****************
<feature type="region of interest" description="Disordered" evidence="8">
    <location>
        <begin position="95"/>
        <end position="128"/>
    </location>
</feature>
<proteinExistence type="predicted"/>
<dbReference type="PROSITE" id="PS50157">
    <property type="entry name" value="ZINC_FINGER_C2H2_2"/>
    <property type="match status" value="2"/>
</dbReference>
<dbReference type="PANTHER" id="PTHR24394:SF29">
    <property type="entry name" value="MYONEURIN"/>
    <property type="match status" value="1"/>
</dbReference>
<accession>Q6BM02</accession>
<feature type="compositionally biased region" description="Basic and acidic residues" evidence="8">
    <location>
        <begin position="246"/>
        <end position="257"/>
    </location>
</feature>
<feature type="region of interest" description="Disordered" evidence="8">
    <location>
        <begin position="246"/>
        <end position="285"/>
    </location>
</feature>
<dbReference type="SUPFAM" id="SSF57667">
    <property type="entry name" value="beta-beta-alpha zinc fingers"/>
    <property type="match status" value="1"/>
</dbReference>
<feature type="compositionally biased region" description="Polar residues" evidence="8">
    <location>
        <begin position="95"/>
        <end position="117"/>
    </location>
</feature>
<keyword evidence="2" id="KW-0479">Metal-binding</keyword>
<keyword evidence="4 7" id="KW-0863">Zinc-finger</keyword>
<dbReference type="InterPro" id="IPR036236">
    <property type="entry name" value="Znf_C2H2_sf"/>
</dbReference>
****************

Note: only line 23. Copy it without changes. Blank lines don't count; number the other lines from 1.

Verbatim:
<feature type="region of interest" description="Disordered" evidence="8">